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Medical Malpractice.

Medical Malpractice, Edited by Duncan Yaggy and Patricia Hodgson, Duke University Press, Durham, North Carolina, 1987

Reviewed by: Cynthia L. Gallup (Department of Economics, University of California, Berkeley) and Thomas G. McGuire (Department of Economics, Boston University)

Medical Malpractice is an edited transcript of the Eleventh Private Sector Conference. The conference, held at Duke University in 1986, focused on the current state of the malpractice liability system and possible reforms. Experts in malpractice and health policy complemented the experience of practicing lawyers and physicians, and the insight of insurance and medical groups' representatives. The book contains 19 short, non-technical statements, averaging 3-4 pages by presenters, and the comments of assigned discussants and other participants at the conference.

Following the format of the conference, the book starts with a discussion of both the benefits and costs of the malpractice liability system and then presents recent trends and developments. An exploration of possible reforms comprises the remainder of the book. The reforms analyzed range from relatively minor changes within the existing liability system, such as capping liability awards, to more radical reforms, such as no-fault insurance. Alternative methods of resolving malpractice disputes also received discussion. With Jeffrey O'Connell, the designer of the Moore-Gephardt bill at the conference, the bill received considerable attention. The Moore-Gephardt bill which was not passed, proposed that physicians be able to preclude Medicare patients from suing for malpractice by tendering an offer to pay a patient's economic damages.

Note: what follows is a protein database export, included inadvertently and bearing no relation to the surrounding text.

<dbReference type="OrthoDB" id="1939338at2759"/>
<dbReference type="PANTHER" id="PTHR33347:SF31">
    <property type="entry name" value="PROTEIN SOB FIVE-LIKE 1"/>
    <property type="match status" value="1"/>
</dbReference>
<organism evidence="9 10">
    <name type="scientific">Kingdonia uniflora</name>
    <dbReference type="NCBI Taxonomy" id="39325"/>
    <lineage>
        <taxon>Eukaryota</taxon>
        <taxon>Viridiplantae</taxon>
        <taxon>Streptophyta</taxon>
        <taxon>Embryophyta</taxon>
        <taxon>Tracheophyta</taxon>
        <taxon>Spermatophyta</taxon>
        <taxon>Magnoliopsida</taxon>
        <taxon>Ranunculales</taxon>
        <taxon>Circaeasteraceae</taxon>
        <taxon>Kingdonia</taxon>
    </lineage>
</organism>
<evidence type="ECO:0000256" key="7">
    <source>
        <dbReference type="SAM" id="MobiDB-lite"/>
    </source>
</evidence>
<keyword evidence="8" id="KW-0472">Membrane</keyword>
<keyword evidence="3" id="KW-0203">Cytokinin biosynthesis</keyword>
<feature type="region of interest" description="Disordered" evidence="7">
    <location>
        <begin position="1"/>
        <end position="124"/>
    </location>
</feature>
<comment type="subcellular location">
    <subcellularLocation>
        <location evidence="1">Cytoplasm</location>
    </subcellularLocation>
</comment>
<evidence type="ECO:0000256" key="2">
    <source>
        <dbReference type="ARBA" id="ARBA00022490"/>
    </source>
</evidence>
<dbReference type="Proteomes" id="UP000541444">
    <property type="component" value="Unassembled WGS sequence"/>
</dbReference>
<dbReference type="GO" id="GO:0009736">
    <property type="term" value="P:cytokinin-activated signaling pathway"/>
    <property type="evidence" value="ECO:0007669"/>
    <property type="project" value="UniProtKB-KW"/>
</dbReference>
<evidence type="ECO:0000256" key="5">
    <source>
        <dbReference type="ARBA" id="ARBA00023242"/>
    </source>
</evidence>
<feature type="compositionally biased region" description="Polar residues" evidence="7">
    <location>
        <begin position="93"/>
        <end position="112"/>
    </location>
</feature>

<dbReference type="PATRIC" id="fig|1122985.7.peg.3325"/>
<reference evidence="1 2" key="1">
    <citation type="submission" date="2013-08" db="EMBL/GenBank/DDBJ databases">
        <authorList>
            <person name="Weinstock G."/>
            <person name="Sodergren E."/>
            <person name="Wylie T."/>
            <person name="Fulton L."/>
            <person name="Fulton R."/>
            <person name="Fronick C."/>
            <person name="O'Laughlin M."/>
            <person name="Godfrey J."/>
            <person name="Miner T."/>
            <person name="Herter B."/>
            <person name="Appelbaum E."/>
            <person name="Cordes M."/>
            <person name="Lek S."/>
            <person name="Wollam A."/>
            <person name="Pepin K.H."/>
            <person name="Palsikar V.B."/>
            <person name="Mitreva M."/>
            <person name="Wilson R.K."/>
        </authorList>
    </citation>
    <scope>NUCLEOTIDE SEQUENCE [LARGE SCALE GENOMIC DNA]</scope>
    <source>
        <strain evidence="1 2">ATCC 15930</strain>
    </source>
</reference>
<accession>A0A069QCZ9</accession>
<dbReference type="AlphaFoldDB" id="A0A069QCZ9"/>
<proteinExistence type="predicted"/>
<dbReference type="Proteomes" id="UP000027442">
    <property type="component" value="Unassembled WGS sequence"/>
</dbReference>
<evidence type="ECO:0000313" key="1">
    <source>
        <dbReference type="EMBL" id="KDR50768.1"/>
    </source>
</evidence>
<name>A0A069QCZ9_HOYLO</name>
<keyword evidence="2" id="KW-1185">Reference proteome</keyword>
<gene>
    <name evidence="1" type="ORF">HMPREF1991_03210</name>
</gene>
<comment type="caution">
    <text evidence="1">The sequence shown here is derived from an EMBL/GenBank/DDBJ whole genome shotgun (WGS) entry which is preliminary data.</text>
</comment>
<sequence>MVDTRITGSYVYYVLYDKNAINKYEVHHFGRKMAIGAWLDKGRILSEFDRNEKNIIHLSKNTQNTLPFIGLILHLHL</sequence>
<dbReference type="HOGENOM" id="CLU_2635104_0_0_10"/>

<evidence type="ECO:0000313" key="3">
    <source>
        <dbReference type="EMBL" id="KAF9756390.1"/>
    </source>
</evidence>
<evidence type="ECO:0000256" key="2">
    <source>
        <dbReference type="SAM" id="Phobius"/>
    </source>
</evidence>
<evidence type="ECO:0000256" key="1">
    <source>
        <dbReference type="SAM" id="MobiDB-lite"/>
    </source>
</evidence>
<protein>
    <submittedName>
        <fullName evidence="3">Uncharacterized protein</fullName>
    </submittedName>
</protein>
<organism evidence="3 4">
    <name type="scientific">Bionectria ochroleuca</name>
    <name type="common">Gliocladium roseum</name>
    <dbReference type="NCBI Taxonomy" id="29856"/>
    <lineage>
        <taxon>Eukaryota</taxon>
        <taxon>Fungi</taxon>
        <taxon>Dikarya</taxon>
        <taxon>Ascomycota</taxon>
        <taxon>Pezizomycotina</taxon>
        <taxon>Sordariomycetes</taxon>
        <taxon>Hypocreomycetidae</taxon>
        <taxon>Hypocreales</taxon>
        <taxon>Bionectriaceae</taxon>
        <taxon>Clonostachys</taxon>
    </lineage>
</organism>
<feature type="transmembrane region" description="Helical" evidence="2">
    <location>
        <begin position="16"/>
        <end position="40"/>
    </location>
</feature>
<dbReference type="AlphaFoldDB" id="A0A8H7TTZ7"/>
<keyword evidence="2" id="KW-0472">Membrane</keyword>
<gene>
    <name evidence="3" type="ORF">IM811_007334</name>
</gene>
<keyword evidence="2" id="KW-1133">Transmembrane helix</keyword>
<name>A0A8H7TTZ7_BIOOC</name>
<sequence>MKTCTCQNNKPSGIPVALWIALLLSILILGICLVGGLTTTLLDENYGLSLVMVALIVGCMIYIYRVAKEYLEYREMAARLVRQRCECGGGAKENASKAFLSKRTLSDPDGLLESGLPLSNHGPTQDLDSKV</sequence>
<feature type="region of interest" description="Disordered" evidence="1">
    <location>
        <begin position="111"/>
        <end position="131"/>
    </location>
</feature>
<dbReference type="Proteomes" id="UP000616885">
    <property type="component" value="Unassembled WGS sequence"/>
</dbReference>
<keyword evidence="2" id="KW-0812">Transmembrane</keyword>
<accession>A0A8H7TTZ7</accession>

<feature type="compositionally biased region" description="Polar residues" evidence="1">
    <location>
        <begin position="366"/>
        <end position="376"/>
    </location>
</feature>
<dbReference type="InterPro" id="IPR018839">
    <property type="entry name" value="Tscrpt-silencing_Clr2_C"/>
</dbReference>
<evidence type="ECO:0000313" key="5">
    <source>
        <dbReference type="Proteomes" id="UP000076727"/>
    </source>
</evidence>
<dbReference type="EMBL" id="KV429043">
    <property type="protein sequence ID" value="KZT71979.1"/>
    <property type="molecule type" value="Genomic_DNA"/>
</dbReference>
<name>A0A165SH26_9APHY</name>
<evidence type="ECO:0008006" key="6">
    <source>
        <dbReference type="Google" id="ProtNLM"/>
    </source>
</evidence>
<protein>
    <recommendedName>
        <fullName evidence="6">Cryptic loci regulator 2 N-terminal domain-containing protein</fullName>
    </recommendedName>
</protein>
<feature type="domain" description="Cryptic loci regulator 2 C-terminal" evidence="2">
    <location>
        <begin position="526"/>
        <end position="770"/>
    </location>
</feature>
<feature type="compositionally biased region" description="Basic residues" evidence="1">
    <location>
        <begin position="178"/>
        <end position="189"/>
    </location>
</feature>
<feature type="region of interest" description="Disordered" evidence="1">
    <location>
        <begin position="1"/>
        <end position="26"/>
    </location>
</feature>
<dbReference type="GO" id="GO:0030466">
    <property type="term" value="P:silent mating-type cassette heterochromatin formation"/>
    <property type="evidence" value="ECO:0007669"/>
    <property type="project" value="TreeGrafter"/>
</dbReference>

The diversity of the discussants constitute one strength of the book. Academics as well as those working within the insurance, legal, and medical fields provide their knowledge and impressions of the malpractice liability system. Patricia Danzon, Robert Brook, and Jeffrey O'Connell especially help guide the reader by providing pithy summaries of the issues at hand. Danzon's four-page statement of the core policy issue in malpractice - finding the right balance of policies to adequately compensate victims and to effectively deter malpractice-is an excellent accessible introduction to these difficult issues.

A researcher interested in medical malpractice will probably not find the book useful. Most of the ideas and facts presented in the book have been presented in more detail (by the conference participants themselves) elsewhere. Numerous unsubstantiated and sometimes contradictory assertions weaken the book. No references appear, frustrating the reader who wants to find the source of a quoted statistic or research an issue further. The lack of references is especially frustrating given the controversial and contradicted assertions repeatedly made throughout the book. One speaker cites the source of a statistic as the American Medical Association. Two pages later, a representative of the AMA refutes quoted statistic and states that its source is definitely not the AMA.

We do recommend the book to those with a general interest in medical malpractice. Through spicy dialogue, the book presents a broad overview of the issues in the malpractice liability system and the perspectives of the various parties within the system: lawyers, physicians, and malpractice insurers.
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Author:Gallup, Cynthia L.; McGuire, Thomas G.
Publication:Journal of Risk and Insurance
Article Type:Book Review
Date:Jun 1, 1990
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